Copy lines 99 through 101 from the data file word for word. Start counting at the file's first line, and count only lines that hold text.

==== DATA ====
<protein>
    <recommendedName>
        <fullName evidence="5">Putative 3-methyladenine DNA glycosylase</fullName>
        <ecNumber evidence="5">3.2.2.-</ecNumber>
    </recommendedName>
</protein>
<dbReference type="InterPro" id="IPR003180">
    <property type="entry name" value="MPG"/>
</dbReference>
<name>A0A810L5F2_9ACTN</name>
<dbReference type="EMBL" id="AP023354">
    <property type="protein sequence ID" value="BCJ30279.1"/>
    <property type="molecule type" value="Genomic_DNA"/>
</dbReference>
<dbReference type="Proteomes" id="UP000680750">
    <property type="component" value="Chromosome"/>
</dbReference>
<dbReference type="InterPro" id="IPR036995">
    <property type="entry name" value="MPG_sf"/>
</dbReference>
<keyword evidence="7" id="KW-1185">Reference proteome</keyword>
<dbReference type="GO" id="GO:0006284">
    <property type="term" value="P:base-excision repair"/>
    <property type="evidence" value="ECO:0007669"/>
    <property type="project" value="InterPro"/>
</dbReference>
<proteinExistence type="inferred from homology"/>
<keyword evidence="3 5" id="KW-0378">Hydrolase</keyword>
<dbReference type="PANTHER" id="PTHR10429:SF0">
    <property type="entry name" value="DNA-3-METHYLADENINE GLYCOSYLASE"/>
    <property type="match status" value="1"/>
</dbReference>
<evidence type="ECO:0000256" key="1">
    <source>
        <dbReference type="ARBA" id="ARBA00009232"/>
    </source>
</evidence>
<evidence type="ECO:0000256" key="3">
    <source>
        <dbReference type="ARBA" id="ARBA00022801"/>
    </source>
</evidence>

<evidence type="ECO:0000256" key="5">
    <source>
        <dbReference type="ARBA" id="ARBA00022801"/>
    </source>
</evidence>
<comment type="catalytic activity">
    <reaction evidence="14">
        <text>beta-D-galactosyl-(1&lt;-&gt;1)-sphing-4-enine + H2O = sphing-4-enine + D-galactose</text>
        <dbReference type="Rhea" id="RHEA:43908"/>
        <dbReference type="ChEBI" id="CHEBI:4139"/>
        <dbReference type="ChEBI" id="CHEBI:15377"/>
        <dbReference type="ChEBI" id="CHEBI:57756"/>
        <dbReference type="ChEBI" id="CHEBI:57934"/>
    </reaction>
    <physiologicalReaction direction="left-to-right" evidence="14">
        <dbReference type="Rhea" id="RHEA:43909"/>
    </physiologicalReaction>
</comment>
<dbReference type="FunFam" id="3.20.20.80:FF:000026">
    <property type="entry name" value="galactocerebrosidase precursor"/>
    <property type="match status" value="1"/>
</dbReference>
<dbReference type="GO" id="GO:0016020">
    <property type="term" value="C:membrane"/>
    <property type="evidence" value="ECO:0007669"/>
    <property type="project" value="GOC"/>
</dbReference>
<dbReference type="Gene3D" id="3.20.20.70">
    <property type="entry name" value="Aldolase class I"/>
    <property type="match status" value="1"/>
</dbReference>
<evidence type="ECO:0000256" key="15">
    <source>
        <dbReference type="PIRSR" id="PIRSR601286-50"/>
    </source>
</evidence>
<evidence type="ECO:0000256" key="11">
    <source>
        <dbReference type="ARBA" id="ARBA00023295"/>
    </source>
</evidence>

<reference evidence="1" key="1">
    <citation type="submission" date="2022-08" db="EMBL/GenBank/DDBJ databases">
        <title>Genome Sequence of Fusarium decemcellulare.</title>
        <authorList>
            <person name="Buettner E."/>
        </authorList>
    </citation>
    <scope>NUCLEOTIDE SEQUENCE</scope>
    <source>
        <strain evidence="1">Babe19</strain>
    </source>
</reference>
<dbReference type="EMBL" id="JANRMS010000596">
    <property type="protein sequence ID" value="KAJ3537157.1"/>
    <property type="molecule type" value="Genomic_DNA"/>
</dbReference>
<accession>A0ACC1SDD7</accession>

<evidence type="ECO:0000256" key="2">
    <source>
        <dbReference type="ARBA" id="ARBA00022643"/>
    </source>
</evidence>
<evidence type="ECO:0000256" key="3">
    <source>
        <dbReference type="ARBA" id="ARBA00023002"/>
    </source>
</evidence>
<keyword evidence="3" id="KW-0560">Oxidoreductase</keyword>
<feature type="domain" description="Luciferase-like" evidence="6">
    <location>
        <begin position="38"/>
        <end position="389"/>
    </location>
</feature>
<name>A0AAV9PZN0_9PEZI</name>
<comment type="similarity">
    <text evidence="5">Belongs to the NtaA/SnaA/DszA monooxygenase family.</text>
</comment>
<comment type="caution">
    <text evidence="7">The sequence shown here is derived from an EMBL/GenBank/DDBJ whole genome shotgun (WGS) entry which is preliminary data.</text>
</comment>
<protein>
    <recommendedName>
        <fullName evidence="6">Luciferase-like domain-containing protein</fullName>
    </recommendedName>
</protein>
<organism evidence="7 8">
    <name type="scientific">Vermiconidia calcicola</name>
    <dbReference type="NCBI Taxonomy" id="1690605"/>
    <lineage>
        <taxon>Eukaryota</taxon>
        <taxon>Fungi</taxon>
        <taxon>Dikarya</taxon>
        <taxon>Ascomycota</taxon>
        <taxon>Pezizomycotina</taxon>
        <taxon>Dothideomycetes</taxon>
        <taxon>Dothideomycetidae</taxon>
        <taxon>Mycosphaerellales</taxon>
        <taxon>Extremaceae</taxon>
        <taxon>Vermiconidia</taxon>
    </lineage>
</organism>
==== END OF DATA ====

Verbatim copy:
</dbReference>
<accession>A0ACC1SDD7</accession>

<evidence type="ECO:0000256" key="2">